How to Solve Solvable Problems in Marriage

Conflict is inevitable in marriage. But the ability to recognise which battles to fight and which to compromise in can spell a big difference in our relationship. 

According to Dr. John Gottman’s Seven Principles for Making Marriage Work, one of the important things we need to know is how to “solve the solvable problems.” 

For example, we recently bought a small apartment, and Daniel and I could not agree how we wanted to furnish it. It’s a small studio unit, so obviously, we need to think through the furniture carefully. My idea was that, because of its limited size, the furniture needed to be multi-purpose. For me that meant that we needed a long, rectangular dining table. But Daniel wanted a round dining table. And neither of us was willing to give in! The issue caused us a lot of strife.

Finally, we realised that we could agree for each of us to have at least one item in the house that we couldn’t compromise. He shared his heart for a round table, about how it was communal, with no head, and everyone is equal. Initially, I really felt it was unreasonable and consuming a lot of space! But after hearing why it was so important for him, I started to waver. Then, I found this really ugly cabinet in the bedroom, and I decided I must have mirrors on it! I was then willing to let go of the issue with the dining table as long as I could fix that other part fo the unit. The rest of the things were OK with us, but as long as we each had these non-negotiable furniture in, we felt it was a win-win already. 

Conflict is inevitable in marriage. But the ability to recognise which battles to fight and which to compromise in can spell a big difference in our relationship.    
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Through this experience, we learned that it’s quite common for couples to fight about building a house together or designing a house, because it’s shared ownership but different preferences. Usually it’s solvable, but we need to learn how to resolve these kinds of conflict in a skillful manner. 

The two most common kinds of conflict are a conflict of needs and a conflict of values. Usually, a conflict of needs is more reasonably solved. 

How to Solve a Conflict of Needs 

Here are some steps to help you resolve a conflict of needs. 

1. Confirm that you are dealing with the issue, not with each other. 

Sometimes the problem with conflict resolution is that we end up attacking each other. Some marriage experts recommend putting an object in front of you when you start talking, such as a balloon, a pillow, or even a coffee mug: then, have this object represent the problem you want to solve. The visual aid helps you understand that you are dealing with an issue that is separate from you as persons, and helps you avoid taking things personally. 

2. Talk about what you both feel, need, and want—and why.

One of the most powerful tools in marriage communication is learning how to express how we feel or what we need. We use statements like “I feel” and “I need,” which helps us share our own heart, instead of blaming the other person for what he or she does.

Consider the difference in the following two scenarios: 

Scenario 1. Wife says: Honey, you know, I feel annoyed when you do [insert action here]. 

Scenario 2. Wife says: You always do [insert action here], it’s so annoying!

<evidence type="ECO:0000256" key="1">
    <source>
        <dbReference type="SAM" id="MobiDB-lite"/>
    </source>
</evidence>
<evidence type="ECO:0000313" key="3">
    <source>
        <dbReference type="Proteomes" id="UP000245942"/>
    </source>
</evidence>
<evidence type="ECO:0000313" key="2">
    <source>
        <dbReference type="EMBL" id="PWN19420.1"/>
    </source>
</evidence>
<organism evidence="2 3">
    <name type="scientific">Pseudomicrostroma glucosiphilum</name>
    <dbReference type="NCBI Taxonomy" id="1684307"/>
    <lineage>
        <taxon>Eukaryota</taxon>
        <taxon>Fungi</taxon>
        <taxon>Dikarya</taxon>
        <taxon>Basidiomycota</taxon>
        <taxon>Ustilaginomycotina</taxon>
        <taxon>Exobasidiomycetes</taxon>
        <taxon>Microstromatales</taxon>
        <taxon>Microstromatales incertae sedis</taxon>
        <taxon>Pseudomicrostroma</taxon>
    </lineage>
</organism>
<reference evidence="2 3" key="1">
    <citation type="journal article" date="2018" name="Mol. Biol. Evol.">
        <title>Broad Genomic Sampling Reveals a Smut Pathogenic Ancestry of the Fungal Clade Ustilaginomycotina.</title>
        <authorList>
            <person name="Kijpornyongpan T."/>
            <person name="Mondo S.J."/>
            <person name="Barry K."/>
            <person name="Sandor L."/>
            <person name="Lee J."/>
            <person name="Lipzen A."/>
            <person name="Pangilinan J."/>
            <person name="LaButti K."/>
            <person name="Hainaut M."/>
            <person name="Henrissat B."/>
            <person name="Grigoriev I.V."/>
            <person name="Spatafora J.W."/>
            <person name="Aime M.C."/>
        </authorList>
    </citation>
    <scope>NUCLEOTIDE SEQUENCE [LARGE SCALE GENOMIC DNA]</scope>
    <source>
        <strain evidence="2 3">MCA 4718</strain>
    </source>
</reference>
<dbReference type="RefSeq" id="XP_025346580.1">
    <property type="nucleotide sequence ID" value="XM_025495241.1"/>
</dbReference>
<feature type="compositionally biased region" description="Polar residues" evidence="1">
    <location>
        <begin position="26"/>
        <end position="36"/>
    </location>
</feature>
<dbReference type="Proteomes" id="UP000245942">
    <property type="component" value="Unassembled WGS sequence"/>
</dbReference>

Can you see how the first scenario lets the wife express how she feels without passing blame onto her husband? In Scenario 2, the most likely response is that the husband feels defensive, further complicating the conflict.

3. Discuss negotiables and non-negotiables.  

At this point, lay down at the table the things that are negotiable and non-negotiable to you. 

For example, if you are in a disagreement about what school to send the children to, you can both share the things that are negotiable and non-negotiable for you. A possible non-negotiable might be a school that has a lot of extracurricular activities, or a school with a good Chinese program. A negotiable might be the distance from your house. 

Of course, negotiables and non-negotiables will depend on each person, and the more you are able to talk about this, the closer you can get to a possible resolution. 

In our case, Daniel felt that the dining table being round was a non-negotiable for him, whereas for me, after seeing the other parts of the house, I felt that my non-negotiable was improving how the bedroom looked with a large mirror! 

4. Explore the meaning behind the non-negotiable. 

Then, you can talk about the reasoning behind things. What makes you feel the way you do? Why is this important to you? Remember, our goal is a deeper understanding of each other, and the conflict is just the trigger that helped bring up these things before you two. 

For example, in the case of the dining table, Daniel said, “A round table makes me feel that people are all equal, like the Knights of the Round Table, and therefore we can share our ideas freely around meals.” That helped me see things from his perspective, which eventually made it possible for me to give in to his preference of a round dining table. 

5. Discuss how you can meet each other’s needs.   

Once you are able to express your feelings and needs, then you can move towards discussing possible solutions. The previous step of sharing your negotiable and non-negotiables can help you find ways to work around the problem.

Resolving Solvable Problems 

Learning how to communicate in order to resolve solvable problems can help you strengthen your connection as a married couple. This way, you get to share both your feelings and thoughts about why things are important to you, helping you expand your love map of each other. If handled correctly, it can help you get to know and love each other better! 

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